It has become conventional wisdom that the rock star mentality has infiltrated hip hop. The two genres have always had similarities in their philosophies but almost never had a big sharing of fan bases. In the late ‘90s and early ‘00s, there were many attempts at merging the two in the form of the mostly horrible rap-rock genre.
But 15 odd years later, rappers have learned how to sing about being rock stars without being cringe-worthy. While Post Malone has become this generation’s Keith Richards, where is Sid Vicious? Where are the punks?
Sure, moshing at a rap show is commonplace now, and Lil Uzi Vert screaming about the deaths of his friends became the biggest hook of the summer in 2017, but the fact is, the mainstream remains refined as ever. Though a far smaller niche, the punk ethos lives on in the new rap underground, where rawness and anarchism are virtues and industrial production thrives.
In this space, JPEGMAFIA has recently come into his own. With his most recent project “Veteran,” the rapper has set a high standard for the rest of 2018.
The album is consistent with many of the qualities common in similar “noise rap” projects from the metallic production throughout to the yelled verses. Fantastic idiosyncrasies prove to be the main component in making this as good a project as it is.
Perhaps the most sonically noticeable of these elements is the glitchiness of the album, staying true to the “jpeg” part of JPEGMAFIA’s name. Much of the noise in the album consists of tightly looped samples, reminiscent of a YouTube video that has gotten stuck playing a tiny snippet on repeat.
At other points, bit-crushed percussions are heard in the background, sounding like an explosion sound effect coming out of a Game Boy.
Another undeniable aspect of the album is the humor of it all. Peggy’s harsh sound belies how trivial he makes everything seem. A repeated vocal spoken by an unknown woman plays in almost every song saying “You think you know me,” as if to remind Peggy’s listeners to not extrapolate on
He bashes misogyny and critiques feminism, antagonizes the alt-right and then makes fun of liberals in “Libtard Anthem,” a song that features the comedic gem “Word on the street, you’re Bill Maher. Word on the street, you f***** Tomi Lahren.”
Although highly experimental and often containing beats that are nearly impossible to bob one’s head to, there are some cuts that have more mainstream appeal. The best example is the single “Baby I’m Bleeding,” a mosh anthem that features Peggy’s hardest hitting verse. The single is also one of the only times that it is discernible whether a drum is a kick, a hat, or a snare.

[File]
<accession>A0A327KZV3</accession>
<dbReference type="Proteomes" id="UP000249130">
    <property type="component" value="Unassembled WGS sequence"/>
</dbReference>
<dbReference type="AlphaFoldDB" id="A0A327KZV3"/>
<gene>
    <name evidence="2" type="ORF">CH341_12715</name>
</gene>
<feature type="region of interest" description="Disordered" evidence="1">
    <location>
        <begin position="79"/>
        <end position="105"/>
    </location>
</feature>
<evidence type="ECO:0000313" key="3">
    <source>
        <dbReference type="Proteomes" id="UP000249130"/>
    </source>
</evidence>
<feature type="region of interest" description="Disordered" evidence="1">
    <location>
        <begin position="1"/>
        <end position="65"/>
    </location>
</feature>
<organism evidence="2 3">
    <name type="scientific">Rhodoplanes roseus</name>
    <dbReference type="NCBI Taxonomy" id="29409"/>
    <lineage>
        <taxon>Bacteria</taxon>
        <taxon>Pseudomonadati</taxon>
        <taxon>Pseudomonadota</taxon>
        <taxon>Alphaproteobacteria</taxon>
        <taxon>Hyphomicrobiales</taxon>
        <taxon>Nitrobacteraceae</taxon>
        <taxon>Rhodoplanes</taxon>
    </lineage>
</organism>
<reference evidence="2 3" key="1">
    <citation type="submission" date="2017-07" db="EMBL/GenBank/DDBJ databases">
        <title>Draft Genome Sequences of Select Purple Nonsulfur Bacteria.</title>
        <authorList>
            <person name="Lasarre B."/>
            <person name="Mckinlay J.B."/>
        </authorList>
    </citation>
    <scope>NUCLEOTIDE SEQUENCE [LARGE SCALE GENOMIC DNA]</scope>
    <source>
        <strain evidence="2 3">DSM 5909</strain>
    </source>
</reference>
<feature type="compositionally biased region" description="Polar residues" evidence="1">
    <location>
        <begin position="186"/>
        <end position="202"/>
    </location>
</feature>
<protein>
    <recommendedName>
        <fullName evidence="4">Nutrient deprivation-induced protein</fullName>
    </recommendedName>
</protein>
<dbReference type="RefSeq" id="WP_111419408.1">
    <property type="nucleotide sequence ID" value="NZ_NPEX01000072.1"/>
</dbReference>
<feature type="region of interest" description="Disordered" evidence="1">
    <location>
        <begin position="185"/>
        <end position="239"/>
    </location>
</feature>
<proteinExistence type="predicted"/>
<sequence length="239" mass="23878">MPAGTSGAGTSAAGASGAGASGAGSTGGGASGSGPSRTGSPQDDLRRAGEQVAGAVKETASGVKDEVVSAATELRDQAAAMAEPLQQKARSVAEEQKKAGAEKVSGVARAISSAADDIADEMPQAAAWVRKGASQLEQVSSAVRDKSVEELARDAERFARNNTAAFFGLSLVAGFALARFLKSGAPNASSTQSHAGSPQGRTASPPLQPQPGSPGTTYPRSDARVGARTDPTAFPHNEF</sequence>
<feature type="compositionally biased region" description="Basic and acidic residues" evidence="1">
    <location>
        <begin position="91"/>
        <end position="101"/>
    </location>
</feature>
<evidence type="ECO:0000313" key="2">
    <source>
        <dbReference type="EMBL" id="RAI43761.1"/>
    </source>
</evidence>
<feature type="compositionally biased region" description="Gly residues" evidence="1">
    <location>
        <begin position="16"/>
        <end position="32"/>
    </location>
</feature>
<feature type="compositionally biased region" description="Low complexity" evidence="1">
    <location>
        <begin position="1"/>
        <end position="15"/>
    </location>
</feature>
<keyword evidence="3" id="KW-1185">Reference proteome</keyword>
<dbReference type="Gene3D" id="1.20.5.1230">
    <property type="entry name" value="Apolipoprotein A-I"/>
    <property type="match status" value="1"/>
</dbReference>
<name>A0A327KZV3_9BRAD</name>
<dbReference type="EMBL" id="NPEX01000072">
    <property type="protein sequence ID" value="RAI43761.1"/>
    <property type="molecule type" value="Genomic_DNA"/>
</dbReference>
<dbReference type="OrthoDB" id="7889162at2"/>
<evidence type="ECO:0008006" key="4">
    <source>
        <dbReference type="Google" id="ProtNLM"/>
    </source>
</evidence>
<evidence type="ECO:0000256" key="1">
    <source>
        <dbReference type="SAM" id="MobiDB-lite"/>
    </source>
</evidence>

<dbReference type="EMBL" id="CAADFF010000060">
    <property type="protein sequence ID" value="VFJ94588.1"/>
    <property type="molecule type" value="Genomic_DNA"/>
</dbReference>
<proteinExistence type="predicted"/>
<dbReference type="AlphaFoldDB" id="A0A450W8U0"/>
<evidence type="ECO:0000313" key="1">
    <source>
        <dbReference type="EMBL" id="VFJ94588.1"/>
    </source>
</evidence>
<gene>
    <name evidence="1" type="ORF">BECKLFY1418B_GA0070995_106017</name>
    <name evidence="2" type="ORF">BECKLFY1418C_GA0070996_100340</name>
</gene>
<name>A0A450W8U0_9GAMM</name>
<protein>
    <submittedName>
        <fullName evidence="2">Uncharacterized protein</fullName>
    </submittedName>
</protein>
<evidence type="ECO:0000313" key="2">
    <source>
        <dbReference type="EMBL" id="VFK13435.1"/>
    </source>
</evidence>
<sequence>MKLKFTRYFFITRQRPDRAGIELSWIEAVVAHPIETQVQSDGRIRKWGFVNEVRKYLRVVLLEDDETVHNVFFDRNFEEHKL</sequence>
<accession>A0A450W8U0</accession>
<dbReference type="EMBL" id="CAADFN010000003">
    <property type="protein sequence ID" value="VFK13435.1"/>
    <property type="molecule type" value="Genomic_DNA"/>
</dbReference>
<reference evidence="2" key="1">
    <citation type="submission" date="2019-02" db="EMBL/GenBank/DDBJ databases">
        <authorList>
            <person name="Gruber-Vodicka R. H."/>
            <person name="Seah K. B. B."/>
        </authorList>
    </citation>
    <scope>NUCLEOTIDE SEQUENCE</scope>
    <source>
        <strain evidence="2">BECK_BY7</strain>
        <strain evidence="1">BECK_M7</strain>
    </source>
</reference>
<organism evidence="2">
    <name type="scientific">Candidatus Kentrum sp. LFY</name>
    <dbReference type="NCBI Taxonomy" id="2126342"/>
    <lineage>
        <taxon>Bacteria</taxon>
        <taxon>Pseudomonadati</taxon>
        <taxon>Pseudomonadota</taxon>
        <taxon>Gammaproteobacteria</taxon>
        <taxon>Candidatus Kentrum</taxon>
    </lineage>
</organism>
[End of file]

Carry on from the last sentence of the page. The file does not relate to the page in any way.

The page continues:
Another track, “Williamsburg,” sounds like he took pieces from a Yeezus sound pack and made it sound even colder while also sampling the massively popular “Butterfly Effect” by Travis Scott. The track builds up to what sounds like standing outside a warehouse rave.
However, Peggy does not hit every mark with absolute perfection. While most of the songs are quite short — five tracks on the project are less than two minutes long — and leave listeners wanting more, the longer tracks on the album feel boring in comparison.
“Rainbow Six,” the longest track on the album, seems as though it drones on for just about forever. These tracks do indeed cast some doubt on JPEGMAFIA’s ability to hold the audience’s attention. But as an artist who is in rapid development, he may have already fixed this concerning flaw by the next time he releases music.
Peggy will undoubtedly draw comparisons from some to Death Grips, the noise rap darling group that rose to popularity early this decade. But another more apt contemporary may be Danny Brown. Beyond the fact that both rappers are abrasive and love the idea of making nervous socialites clutch their pearls, their influences and lineages point in similar
Danny Brown has mentioned how he could never reach Ol’ Dirty Bastard’s level because he could never sing like him. Peggy’s workaround was to sample the deceased rapper’s wild singing and channel his energy.
JPEGMAIFA’s approach is uniquely fresh. The space he inhabits in the music world is filled with some of the most creative and lyrical MCs of this decade. And yet, he himself has managed to bring something completely unexpected to the table. Peggy’s surefire climbing in popularity is certainly something to keep eyes on over the course of the rest of this year.